Green Magazine #65 January-February 2019

GREEN MAGAZINE is Australia's leading magazine for inspirational stories on sustainable architecture featuring local and international houses, gardens and profiles. Discover spectacular city, country and coastal homes and gardens featuring environmental design with lots of personality, as well as profiles on people engaged in new and exciting projects.

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1 Min

When considering architectural projects for green it is important that we take stock every now and then to consider the question of affordability. We aim to present an inspiring mix of innovative and beautiful projects that, if not attainable for all, at least offer some clever ideas that can be interpreted in modest ways. Our message ultimately is that of quality and longevity; good design and durable materials are inherently sustainable. Nowhere is this more important than in the kitchen, where considered design and quality materials are of utmost importance in ensuring a long life. The nine kitchens in our annual feature are sympathetic to the environment in which they sit and are built to last. At the same time they offer some reflection of the character of their owners and…

5 Min

Champ The “Iva stool” has credentials. Winner at the 2018 Restaurant & Bar Product Design Awards, this Australian-made stool by Grazia and Co is topped off with an ever-so-subtle brass foot rail. graziaandco.com.au Embodied Ross Thompson’s appreciation for mid-century modern, Bauhaus and minimalist styles translates to his work in his dedication to craftsmanship and attention to detail. “Wardrobe” showcases Ross’s training as a traditional furniture maker, in rich blackwood and complete with a hand-dovetailed cabinet. rossthompson.com.au New Tricks Through the exhibition Adelaide Modern, JamFactory invited selected designers to respond to pieces of mid-century furniture. Our favourites include “Aurora” by Caren Elliss – a vibrant reference to Memphis postmodernism and a nod to FLER Co & Staff’s iconic “Narvik” day bed – and studio-gram’s "Party Wall” – a re-articulation of the Macrob wall unit inspired by house parties…

4 Min
leaps and bounds

A clear vision and thorough understanding of design integrity has seen this small local business expand into a sought-after service to both architects and self-managed clients all over Australia. The team at Cantilever in Melbourne has developed a canny knowledge of diverse and changing requirements for Australian families, along with a deep respect for how good design can squeeze the most out of any project. Company directors Charlie Wilde and Travis Dean were both independent furniture makers and members in a local communal workshop/factory/ studio along with a group of like-minded creatives. The collaborative environment of painters, ceramicists, guitar makers and other furniture makers resulted in natural collaborations between them; however, the projects were getting bigger and bigger and their exasperated accountant suggested they form a company so there would be only…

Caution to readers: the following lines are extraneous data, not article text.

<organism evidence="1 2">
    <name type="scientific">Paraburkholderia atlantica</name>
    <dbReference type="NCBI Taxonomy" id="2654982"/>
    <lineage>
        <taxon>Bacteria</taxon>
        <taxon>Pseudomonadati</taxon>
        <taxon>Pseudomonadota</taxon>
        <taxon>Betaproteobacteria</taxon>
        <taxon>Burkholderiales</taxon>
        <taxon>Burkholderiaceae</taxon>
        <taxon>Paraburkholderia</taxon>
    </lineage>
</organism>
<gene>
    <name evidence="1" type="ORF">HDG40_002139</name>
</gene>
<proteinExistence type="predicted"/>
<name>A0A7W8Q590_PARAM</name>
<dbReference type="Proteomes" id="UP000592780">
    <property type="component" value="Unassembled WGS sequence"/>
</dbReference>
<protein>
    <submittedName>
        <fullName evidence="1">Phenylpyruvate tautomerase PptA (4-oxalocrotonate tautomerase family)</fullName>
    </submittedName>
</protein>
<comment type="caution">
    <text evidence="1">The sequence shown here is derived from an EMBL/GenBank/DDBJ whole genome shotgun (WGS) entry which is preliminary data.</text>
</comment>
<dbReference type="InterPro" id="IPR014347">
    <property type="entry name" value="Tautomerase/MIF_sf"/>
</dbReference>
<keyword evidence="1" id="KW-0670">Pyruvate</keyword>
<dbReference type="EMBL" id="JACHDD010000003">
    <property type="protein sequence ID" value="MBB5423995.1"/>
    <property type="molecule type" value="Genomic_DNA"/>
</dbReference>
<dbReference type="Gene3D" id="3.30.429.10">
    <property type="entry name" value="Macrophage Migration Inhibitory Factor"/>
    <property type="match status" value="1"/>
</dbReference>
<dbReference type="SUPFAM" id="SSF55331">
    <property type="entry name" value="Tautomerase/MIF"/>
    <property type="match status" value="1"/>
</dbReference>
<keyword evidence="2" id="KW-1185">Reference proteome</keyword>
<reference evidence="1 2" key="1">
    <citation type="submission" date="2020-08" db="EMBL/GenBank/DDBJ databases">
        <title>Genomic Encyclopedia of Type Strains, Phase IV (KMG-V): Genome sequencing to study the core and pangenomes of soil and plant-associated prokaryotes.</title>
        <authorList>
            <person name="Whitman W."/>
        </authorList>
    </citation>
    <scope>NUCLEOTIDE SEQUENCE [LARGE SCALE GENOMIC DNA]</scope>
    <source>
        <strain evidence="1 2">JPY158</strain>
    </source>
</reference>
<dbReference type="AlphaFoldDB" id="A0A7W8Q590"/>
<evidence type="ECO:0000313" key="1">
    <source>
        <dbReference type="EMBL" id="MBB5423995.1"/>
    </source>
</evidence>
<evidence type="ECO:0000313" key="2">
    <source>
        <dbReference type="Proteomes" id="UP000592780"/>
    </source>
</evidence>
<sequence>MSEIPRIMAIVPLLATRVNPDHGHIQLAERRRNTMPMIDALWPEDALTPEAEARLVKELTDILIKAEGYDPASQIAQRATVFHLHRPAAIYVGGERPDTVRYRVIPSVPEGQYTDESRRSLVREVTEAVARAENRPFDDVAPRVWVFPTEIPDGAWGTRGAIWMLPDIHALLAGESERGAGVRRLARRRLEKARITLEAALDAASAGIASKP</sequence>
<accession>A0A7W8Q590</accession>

2 Min

DYNAMIC BIOPHILLIC Conceived by Cavill Architects, this exquisitely resolved extension to a Queenslander home was inspired by monolithic European relics, into which vines and plants creep as the building further decays. Despite the exotic inspiration, the outcome has a very local context. The domestic Australian architectural dream has long chased the narrative of indoor/outdoor connection as a core aspiration. This project has transcended that ideal, morphing the environments into a single intention that removes thresholds. CHANGING FORMS The arrangement of a sunken living room looking beyond an internal garden onto a suspended pavilion-style sitting room beyond forms a deferential arrangement around the central crepe myrtle tree. The result is an interior environment that inspires intimacy and reflection. The rhythmic landscapes designed by Dan Young are full of climbers, ground covers and cascading species…

5 Min
a cut above

BESPOKE The home of SJB director Adam Haddow was never going to be anything short of unique. This penthouse addition to the former Demco Machinery Company headquarters in Sydney (the garden of which featured in issue 63 of green magazine) is bold and highly bespoke – and its kitchen is no exception. Its distinctive green hue melds perfectly with the adjacent south-facing garden as seen through a length of glazed louvres. The inspiration behind this decision was to invite the energy of the natural landscape into the apartment. While separate from the living and dining rooms, a custom, steel-legged granite-topped bench just outside the kitchen links it to the living space. / sjb.com.au Specs / Cooktop: Miele / Sinks: Franke / Cupboards: poly cupboards in Dulux “Gully Green” BALANCE The existing kitchen of Monash…

4 Min
just right

‘ Form follows function’ is the modernist principle by which a building is shaped by its purpose. However, the reverse applies at this house in Church Point, Sydney, where function follows form due to the challenges of the brief and constraints of the site. “We had to create the form of the house based on limitations and the lay of the land, and then configure function within it,” says architect Daniel Raymond. It is because of these challenges and constraints that the house sits so harmoniously in the site, coexisting with the bushland setting. Daniel and Thomas Martin, or rama, designed the house for David and Nyree Jarvis of furniture design and fit-out studio Elo Silo. “I wanted to build a sustainable house, which meant cutting back on labour, materials and waste,…